Daily Court Reporter - News Bill goes after reckless drivers flouting school bus-stop law
Bill goes after reckless drivers flouting school bus-stop law
KEITH ARNOLD, Daily Reporter Staff Writer
A pair of central Ohio lawmakers are hopeful their peers will consider a measure ultimately intended to improve the safety of students while boarding and exiting the school bus.
The two members of the Ohio House of Representatives expect to meet that end by enhancing the penalty for a motorist's failure to stop for a school bus that is picking up or dropping off school children when the offender has a prior violation within a five-year period.
Each year, 17,000 students are involved in school bus-related injuries, according to joint sponsor of the bill Democrat Rep. Richard Brown of Canal Winchester.
And of those, he added, 24 percent happen while students are getting on or off the bus.
Brown reported that Reynoldsburg schools, specifically, have seen an uptick of incidents involving reckless drivers and stopped school busses.
Filed as House Bill 646, the bill has been referred to the Criminal Justice Committee and awaits a hearing at the conclusion of lawmakers' summer break.
"Our children are our future and their safety should be our top priority," Brown said. "Unfortunately, getting on and off the school bus in Ohio can still be dangerous.
"By putting tougher standards in place, I am hopeful we can bring greater awareness to safe driving practices that keep our kids out of harm's way."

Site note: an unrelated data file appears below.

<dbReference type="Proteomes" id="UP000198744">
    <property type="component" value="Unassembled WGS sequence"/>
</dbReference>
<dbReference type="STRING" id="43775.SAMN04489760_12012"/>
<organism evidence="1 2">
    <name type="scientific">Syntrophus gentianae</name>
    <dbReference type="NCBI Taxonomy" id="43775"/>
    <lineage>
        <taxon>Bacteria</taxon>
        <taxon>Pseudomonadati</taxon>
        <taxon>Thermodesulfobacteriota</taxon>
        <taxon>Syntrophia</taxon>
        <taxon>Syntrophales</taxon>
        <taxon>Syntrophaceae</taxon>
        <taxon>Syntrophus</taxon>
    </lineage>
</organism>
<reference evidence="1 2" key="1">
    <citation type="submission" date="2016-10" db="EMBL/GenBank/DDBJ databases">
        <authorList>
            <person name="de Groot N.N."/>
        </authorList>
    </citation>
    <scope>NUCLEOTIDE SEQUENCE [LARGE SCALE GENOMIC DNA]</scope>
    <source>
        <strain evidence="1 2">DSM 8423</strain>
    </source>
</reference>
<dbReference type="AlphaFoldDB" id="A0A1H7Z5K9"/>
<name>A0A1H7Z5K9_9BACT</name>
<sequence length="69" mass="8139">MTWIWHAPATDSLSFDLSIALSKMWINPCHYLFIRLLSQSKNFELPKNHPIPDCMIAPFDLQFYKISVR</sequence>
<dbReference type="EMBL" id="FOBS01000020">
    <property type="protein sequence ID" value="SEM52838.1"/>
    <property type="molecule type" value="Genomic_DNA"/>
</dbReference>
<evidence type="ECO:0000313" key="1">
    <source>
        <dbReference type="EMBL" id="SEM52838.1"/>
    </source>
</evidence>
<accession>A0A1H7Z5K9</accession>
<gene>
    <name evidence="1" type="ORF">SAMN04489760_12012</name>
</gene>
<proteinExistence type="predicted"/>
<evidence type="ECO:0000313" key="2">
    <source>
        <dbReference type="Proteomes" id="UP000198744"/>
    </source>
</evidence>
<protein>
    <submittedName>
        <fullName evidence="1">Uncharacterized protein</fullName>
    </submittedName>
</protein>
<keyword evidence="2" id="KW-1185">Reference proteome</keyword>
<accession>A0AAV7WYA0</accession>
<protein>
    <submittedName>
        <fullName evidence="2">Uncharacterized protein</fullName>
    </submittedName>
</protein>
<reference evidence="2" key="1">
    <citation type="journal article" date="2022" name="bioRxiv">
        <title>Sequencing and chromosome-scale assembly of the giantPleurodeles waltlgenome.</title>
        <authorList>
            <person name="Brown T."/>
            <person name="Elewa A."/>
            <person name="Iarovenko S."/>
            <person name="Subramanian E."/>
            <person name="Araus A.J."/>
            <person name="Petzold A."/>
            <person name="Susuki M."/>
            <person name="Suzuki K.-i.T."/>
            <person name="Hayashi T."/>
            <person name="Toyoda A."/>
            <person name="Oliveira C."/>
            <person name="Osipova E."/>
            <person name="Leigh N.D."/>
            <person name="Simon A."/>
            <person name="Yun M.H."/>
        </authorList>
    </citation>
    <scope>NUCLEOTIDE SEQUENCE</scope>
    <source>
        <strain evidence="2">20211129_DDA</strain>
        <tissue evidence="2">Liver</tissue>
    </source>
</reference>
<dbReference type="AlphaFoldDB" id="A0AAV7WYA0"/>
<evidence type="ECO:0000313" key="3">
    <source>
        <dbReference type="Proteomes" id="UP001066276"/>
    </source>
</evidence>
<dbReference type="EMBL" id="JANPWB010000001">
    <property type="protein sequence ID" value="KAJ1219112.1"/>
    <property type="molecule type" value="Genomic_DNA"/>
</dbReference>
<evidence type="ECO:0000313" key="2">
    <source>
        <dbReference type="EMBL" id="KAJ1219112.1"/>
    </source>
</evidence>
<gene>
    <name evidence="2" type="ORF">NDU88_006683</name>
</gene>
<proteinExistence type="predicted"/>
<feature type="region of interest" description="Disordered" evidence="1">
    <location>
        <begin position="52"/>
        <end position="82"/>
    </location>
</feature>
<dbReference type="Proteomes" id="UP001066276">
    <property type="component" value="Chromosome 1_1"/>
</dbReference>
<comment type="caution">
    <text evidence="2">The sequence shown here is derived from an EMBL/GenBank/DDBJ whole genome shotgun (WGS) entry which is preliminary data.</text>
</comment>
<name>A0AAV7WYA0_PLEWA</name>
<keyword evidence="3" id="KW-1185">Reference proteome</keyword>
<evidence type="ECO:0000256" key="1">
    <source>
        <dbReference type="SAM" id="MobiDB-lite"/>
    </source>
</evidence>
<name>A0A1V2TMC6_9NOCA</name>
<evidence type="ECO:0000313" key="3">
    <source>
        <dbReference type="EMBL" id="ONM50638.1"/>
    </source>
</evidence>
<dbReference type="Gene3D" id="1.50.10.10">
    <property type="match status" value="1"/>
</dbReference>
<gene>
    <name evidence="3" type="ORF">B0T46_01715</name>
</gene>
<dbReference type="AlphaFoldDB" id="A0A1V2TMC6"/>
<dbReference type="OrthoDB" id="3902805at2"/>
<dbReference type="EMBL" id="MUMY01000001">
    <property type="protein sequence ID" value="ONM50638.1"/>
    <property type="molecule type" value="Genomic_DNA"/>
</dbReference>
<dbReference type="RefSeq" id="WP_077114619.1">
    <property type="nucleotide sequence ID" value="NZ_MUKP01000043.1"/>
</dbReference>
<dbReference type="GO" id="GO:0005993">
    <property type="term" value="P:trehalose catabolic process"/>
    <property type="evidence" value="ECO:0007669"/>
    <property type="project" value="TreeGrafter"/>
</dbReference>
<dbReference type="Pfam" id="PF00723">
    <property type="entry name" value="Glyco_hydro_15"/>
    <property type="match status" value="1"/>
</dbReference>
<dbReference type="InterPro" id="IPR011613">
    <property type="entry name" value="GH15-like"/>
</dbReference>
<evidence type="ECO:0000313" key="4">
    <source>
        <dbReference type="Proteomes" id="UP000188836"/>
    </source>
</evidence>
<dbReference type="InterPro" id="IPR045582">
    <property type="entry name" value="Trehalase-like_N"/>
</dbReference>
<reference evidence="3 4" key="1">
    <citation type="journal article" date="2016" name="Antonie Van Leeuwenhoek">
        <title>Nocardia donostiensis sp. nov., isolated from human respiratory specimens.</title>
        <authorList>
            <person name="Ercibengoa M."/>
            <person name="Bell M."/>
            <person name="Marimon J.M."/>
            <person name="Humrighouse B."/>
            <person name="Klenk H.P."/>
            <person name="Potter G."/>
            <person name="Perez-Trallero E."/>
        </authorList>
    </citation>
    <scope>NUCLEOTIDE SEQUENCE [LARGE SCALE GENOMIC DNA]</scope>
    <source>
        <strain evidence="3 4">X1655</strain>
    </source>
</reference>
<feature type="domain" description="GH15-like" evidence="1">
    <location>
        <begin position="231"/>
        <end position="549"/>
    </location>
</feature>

Under current law, reckless drivers currently face a $500 fine and a Class 7 suspension for passing a stopped school bus.
Unchanged, the text of the law follows:
"The driver of a vehicle, streetcar or trackless trolley upon meeting or overtaking from either direction any school bus stopped for the purpose of receiving or discharging any school child, person attending programs offered by community boards of mental health and county boards of developmental disabilities or child attending a program offered by a head start agency, shall stop at least ten feet from the front or rear of the school bus and shall not proceed until such school bus resumes motion, or until signaled by the school bus driver to proceed."
The current law further stipulates that offending motorists may not argue a defense that the school bus involved failed to display or be equipped with an automatically extended stop warning sign as required by law.
Brown noted that there is no increased penalty for a second offense.
HB 646 would allow judges to impose a $1,000 fine, and/or a Class 5 suspension of the violator's license for any additional offense during five years.
Brown said the enhancement would align state law with those of other midwestern states.
"This common sense bill would act as an effective deterrent to offenders," fellow joint sponsor Rep. Gary Scherer, R-Circleville, said. "Violating this law once is bad enough, but two or more times warrants higher penalties."
Eight fellow House members have signed on as cosponsors of the bill.
Date Published: September 20, 2018